"What impresses me is the location of the throws. He gives his guy a chance to run after the catch," he says. "That's very important throwing to backs, throwing to (Jermaine) Gresham, throwing to A.J. Green. A big part of these guys' strength is the ability to run after the catch. This offense, if we do throw shorter passes, four, five yards, we're throwing it to a location so they can catch and run. I think this guy does the best job of anybody in the draft, in my opinion, of doing that. I'm not saying nobody else can't. I just thought he was the best one at it."
Gruden clicks to a play near midfield. TCU wide receiver Jeremy Kerley is running what Guden calls "a drag hook concept." Dalton starts to throw before Kerley begins to break down on the numbers at about the 42 and when he turns back at the 40 he's looking the ball into his hands and wriggling for some more.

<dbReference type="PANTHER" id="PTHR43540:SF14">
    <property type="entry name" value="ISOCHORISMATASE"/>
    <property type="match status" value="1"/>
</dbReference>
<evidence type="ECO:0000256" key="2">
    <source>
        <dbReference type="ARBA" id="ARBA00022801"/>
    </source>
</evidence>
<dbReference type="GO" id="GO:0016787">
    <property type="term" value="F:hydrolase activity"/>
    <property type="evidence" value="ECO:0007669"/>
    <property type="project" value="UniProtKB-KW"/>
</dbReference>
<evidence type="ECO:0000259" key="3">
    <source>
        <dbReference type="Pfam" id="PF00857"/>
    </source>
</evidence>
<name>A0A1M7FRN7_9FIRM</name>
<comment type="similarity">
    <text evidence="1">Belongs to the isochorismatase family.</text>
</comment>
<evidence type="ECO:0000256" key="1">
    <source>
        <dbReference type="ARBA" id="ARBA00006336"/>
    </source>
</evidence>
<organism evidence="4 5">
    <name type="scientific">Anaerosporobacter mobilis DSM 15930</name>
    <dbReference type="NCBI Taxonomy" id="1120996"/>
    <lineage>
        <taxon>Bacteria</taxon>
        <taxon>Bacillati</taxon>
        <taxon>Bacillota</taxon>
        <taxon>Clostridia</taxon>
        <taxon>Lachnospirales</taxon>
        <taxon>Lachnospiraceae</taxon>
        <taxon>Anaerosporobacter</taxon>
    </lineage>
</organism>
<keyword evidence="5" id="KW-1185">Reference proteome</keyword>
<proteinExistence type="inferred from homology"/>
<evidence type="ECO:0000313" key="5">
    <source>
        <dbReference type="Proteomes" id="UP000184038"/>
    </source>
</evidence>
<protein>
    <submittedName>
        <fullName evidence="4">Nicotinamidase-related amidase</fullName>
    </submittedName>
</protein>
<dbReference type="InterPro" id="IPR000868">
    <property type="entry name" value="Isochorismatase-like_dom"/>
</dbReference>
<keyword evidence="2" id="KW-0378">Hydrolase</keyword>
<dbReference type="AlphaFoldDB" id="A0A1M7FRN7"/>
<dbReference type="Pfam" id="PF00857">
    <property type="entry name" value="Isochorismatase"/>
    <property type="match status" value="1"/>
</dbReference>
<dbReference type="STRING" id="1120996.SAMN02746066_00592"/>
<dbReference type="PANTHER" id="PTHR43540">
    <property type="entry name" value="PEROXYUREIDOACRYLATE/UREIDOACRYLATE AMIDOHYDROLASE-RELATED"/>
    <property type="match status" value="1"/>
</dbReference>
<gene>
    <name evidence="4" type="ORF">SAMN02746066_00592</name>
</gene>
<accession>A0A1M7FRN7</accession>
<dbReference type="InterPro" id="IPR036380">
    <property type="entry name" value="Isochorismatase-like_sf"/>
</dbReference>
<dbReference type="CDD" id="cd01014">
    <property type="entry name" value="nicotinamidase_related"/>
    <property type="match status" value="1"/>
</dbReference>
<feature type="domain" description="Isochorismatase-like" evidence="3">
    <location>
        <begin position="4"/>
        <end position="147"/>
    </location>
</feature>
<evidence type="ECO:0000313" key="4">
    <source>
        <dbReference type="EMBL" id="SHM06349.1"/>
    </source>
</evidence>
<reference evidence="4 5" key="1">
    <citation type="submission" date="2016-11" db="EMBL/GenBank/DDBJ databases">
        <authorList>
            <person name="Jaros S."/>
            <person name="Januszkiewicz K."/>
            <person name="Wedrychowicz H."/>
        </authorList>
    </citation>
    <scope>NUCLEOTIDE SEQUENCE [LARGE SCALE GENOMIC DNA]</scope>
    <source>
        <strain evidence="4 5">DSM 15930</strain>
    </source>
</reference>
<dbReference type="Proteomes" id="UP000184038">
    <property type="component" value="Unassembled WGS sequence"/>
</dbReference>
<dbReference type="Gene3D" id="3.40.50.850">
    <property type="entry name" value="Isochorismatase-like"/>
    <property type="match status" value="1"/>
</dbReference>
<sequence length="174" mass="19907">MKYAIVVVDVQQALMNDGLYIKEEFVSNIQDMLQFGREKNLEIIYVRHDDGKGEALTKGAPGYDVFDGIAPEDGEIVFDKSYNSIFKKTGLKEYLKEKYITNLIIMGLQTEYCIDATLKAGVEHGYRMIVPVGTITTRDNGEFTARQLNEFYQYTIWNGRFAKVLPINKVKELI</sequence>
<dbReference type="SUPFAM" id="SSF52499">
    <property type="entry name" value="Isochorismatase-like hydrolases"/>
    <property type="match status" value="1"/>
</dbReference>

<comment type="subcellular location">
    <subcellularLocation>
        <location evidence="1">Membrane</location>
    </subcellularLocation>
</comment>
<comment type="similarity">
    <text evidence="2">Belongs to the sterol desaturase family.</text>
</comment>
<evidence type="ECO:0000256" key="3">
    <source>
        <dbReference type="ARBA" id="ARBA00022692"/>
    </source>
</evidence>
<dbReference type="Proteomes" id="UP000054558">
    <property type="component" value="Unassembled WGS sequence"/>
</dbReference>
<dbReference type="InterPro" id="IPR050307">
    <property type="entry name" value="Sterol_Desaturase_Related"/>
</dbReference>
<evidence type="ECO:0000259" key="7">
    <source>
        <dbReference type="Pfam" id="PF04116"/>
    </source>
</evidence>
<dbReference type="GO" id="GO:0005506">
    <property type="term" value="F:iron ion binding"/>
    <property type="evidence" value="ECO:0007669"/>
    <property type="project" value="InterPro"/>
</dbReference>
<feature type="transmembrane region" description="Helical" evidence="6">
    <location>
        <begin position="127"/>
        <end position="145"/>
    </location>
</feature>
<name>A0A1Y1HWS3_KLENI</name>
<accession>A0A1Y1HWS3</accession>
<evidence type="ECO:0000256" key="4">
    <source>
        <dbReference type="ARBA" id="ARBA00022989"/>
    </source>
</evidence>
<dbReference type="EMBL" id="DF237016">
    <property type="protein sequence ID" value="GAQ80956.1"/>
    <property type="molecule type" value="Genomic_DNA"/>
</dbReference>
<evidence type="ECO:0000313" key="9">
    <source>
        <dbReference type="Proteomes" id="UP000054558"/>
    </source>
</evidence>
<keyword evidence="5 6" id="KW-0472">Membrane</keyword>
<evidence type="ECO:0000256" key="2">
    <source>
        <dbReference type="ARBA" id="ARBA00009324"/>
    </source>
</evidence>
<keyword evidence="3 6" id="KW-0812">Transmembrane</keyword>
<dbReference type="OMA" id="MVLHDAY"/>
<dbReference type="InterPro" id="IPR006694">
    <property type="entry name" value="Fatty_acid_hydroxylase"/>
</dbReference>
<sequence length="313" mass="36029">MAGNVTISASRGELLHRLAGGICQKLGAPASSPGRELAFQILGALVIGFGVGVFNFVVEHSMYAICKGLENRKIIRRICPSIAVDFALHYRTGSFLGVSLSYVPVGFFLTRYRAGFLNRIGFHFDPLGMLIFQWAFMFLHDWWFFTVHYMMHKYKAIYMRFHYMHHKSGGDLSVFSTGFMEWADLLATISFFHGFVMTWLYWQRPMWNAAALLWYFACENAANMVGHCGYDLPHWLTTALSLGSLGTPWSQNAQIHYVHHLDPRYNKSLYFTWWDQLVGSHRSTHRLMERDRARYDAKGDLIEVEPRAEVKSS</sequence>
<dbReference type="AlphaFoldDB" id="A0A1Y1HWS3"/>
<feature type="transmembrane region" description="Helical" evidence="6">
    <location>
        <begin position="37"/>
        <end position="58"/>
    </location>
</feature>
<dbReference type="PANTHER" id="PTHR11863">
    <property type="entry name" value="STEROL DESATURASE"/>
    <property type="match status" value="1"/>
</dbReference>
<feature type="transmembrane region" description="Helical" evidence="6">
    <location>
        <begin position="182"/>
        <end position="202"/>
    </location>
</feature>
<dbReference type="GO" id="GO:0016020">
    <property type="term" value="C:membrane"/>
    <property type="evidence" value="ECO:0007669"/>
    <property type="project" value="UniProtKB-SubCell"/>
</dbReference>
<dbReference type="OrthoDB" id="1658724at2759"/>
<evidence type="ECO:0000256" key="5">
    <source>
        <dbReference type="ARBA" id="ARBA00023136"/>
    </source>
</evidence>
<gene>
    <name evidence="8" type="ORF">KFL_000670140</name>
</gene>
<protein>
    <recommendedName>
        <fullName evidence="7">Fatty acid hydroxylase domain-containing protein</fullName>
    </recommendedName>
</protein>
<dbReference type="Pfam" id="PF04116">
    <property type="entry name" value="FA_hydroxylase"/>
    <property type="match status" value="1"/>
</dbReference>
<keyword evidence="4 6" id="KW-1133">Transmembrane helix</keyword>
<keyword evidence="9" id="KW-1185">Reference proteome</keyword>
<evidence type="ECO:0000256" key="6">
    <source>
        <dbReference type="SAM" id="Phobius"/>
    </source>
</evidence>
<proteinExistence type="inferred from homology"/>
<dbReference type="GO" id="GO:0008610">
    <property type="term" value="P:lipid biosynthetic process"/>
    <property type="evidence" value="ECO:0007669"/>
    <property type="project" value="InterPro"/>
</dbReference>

"(Dalton) is reading the flat defender. The flat defender takes the drag, so he's going to fire it in here. He sees it already, he's made a decision and he's going to make an accurate, perfect timing throw. It's not that big a deal, but it is. Because now that guy can catch it and make a move on this cat and maybe get 10, 12 more yards after the catch because of his anticipation and accuracy. If he'd been a count late on this throw, he'd been tackled at the 40, 41-yard line. But since he gave it to him on time the receiver is able to turn his shoulders, make a move and get six more yards because of it. Yards are hard to come by in football nowadays.
Bring a couple of perceptions in and Gruden shoots them down like old Bill Dalton lining up whiskey bottles on the fence.
Arm strength? Dalton isn't supposed to have a big arm.
"It's so overrated, it's stupid," he says.
Gruden clicks to a snap early in the game from the Baylor 28. It's play-action, a West Coast staple. Kerley is to Dalton's left strafing his man on a go route and Dalton barely flips his wrist for an in-stride touchdown pass over the shoulder as Kerley crosses the goal line.